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Defending Your Life (1991)

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In an afterlife way station resembling a block of hotels, the lives of the recently-deceased are examined in a court-like setting.

Director:

Albert Brooks

Writer:

Albert Brooks
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5 nominations. See more awards »

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Cast

Cast overview, first billed only:
Albert Brooks ... Daniel Miller
Michael Durrell ... Agency Head
James Eckhouse ... Jeep Owner
Gary Beach ... Car Salesman
Julie Cobb ... Tram Guide
Peter Schuck Peter Schuck ... Stan
Time Winters ... Porter
Rip Torn ... Bob Diamond
Sharlie Stuart Sharlie Stuart ... Susan
Beth Black Beth Black ... Soap Opera Woman
Clayton Norcross ... Soap Opera Man
James MacKrell James MacKrell ... Game Show Moderator
Wil Albert Wil Albert ... Game Show Contestant
Sage Allen Sage Allen ... Game Show Contestant
Mary Pat Gleason ... Waitress
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Storyline

Yuppie Daniel Miller is killed in a car accident and goes to Judgment City, a waiting room for the afterlife. During the day, he must prove in a courtroom-style process that he successfully overcame his fears (a hard task, given the pitiful life we are shown); at night, he falls in love with Julia, the only other young person in town. Nights are a time of hedonistic pleasure, since you can (for instance) eat all you want without getting fat. Written by Jon Reeves <jreeves@imdb.com>

Plot Summary | Add Synopsis

Taglines:

The first true story of what happens after you die.

Genres:

Comedy | Drama | Fantasy

Certificate:

PG | See all certifications »

Parents Guide:

View content advisory »
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Details

Country:

USA

Language:

English | Japanese

Release Date:

5 April 1991 (USA) See more »

Also Known As:

Visa al paraíso See more »

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Box Office

Gross USA:

$16,371,128
See more on IMDbPro »

Company Credits

Production Co:

Geffen Pictures See more »
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Technical Specs

Runtime:

Sound Mix:

Dolby

Color:

Color (Technicolor)

Aspect Ratio:

1.85 : 1
See full technical specs »
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Did You Know?

Trivia

The trams used throughout the film are older ones from Universal Studios Hollywood. See more »

Goofs

One the day of his 39th birthday (and fatal car accident), Daniel say that in 2 more months he will have worked at the firm for 10 years. However, Lena shows Daniel taking the job at 4 months after his 29th birthday, not 2 months. See more »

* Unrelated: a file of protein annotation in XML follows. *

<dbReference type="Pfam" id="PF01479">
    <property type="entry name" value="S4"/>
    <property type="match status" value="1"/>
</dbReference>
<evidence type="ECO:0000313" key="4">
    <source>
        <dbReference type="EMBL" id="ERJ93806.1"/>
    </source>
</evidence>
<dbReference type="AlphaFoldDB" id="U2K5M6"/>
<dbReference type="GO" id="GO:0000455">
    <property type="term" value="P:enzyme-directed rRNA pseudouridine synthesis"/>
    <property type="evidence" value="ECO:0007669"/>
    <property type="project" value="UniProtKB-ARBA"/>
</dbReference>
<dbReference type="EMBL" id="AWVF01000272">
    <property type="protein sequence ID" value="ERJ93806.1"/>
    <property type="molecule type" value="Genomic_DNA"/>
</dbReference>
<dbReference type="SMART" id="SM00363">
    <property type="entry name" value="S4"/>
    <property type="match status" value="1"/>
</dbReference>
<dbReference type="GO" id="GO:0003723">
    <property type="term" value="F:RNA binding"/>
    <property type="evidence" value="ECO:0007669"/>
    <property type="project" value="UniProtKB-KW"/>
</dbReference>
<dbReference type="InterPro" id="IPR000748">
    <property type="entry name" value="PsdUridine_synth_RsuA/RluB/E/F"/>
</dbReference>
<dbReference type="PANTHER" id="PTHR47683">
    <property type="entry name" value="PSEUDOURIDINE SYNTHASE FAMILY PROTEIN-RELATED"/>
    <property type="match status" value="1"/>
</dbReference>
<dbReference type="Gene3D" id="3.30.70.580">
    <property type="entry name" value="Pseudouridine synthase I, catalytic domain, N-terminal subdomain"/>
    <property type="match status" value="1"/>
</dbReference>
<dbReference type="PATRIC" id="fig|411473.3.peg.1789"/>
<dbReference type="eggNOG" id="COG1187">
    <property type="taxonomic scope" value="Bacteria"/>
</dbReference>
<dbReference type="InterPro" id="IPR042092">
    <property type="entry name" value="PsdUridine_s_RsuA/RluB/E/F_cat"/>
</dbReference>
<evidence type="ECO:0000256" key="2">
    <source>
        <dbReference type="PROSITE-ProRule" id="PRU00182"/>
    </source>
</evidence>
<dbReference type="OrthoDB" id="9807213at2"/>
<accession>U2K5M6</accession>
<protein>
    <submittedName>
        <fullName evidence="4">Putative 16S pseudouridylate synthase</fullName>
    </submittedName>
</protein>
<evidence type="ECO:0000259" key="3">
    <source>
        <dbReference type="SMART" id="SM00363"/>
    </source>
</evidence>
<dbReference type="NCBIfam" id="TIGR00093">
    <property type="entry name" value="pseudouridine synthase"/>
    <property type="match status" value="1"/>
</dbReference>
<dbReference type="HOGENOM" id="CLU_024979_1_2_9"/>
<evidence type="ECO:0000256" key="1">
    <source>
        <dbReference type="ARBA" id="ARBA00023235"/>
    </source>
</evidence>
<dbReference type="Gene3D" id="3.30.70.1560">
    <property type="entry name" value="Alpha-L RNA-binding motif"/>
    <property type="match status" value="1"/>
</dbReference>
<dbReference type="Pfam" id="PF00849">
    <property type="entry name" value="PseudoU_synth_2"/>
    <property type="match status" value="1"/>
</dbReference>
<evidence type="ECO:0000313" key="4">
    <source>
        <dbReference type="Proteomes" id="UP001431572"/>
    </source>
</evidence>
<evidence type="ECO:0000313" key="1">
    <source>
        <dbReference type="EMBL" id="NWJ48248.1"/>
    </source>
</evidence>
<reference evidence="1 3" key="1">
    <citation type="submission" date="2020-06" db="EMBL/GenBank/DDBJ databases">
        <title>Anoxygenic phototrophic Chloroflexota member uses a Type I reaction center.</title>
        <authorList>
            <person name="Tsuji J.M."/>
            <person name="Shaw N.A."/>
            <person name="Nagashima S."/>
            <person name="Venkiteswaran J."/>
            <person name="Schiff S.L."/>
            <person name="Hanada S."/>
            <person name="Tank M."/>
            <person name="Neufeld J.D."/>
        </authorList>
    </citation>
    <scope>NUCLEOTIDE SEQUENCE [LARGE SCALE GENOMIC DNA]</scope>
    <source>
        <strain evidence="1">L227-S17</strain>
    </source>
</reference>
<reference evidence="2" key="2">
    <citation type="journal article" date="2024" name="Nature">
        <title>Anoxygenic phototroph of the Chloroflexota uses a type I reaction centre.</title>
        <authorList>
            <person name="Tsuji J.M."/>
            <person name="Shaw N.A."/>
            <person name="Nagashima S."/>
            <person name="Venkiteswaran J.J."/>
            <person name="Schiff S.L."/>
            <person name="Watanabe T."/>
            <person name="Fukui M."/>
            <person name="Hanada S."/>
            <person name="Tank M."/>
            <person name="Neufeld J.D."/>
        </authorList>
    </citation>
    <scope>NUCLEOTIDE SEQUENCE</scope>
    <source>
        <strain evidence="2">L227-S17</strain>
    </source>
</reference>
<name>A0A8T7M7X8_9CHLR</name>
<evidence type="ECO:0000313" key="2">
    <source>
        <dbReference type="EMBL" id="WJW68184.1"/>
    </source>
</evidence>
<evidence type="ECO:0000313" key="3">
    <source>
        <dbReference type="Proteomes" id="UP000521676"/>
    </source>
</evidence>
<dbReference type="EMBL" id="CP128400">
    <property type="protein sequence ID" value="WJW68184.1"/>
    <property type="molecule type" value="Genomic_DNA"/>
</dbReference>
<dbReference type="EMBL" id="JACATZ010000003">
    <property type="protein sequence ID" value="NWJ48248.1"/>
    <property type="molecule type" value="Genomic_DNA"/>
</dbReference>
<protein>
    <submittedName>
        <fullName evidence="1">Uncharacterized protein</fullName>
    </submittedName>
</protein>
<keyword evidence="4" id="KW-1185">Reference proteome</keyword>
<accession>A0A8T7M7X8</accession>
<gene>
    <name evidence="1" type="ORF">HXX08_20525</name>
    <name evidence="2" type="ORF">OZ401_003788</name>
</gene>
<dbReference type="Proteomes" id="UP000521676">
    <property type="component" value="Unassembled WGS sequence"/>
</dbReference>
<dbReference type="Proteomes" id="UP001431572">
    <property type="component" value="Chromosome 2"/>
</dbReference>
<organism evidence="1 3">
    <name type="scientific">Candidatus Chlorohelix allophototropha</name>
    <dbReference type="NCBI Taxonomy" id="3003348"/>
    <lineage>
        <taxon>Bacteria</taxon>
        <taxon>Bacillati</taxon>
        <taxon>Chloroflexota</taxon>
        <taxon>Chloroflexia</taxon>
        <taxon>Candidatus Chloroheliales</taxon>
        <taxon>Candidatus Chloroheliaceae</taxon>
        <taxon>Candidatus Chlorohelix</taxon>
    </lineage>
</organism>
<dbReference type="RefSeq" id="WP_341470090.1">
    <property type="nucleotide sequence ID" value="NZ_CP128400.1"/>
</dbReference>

Quotes

[first lines]
Daniel Miller: I was driving to work this morning thinking I will be here, in 2 months, it'll be 10 years. And you're like my real family. Isn't that tragic.
[laughter]
Daniel Miller: I got a call from my mother this morning, she wished me a happy birthday, and hinted around the fact that I wasn't making enough money. If you can call "are ya still making the same salary, honey" a hint. And my ex-wife used to say the same thing, although she never used the name "honey".
[laughter]
Daniel Miller: So, maybe in three years I can ...
[...]
See more »

Connections

Referenced in Supernatural: Defending Your Life (2011) See more »

Soundtracks

Misty
Written by Erroll Garner
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User Reviews

An amazing and unique commentary on life and death
21 May 2001 | by moroboshi-3See all my reviews

Defending Your Life is one of those movies that has stuck with me over the years for some reason. The most likely one is that this film presents one of the most plausible and thought-provoking views of the afterlife that I have ever heard from a movie, or anywhere else for that matter. The protagonist (Brooks) dies and wakes up in Judgement City, where it's just like earth, only 70 degrees and clear all the time, and you can eat all of the most delicious food in existence that you want and not gain a pound.

The catch is that you are essentially placed on trial. Several random days from your like are examined, and the judges decide whether you will "move on", or be sent back to earth to try again. The most interesting thing to me is that you aren't judged according to how well you followed the commandments, but on whether you let your fear keep you from making the right choices in your life. You see, fear is what keeps those of us on Earth (comically referred to as "little brains") from realizing our full potential.

As great as this theory is, it's the character played by Albert Brooks that makes this film worth watching. We can sense his bewilderment, as well as his shame at not living his life as well as he could have. In fact, it is so easy to empathize with his character that I felt sorry for him, seeing myself in his place one day. But Don't get me wrong, Defending Your Life is also a very funny movie. Judgement City is a sort of parallel reality to our own, in ways that are very pleasant to see. And the ending is perfect. You owe it to yourself to see this movie.


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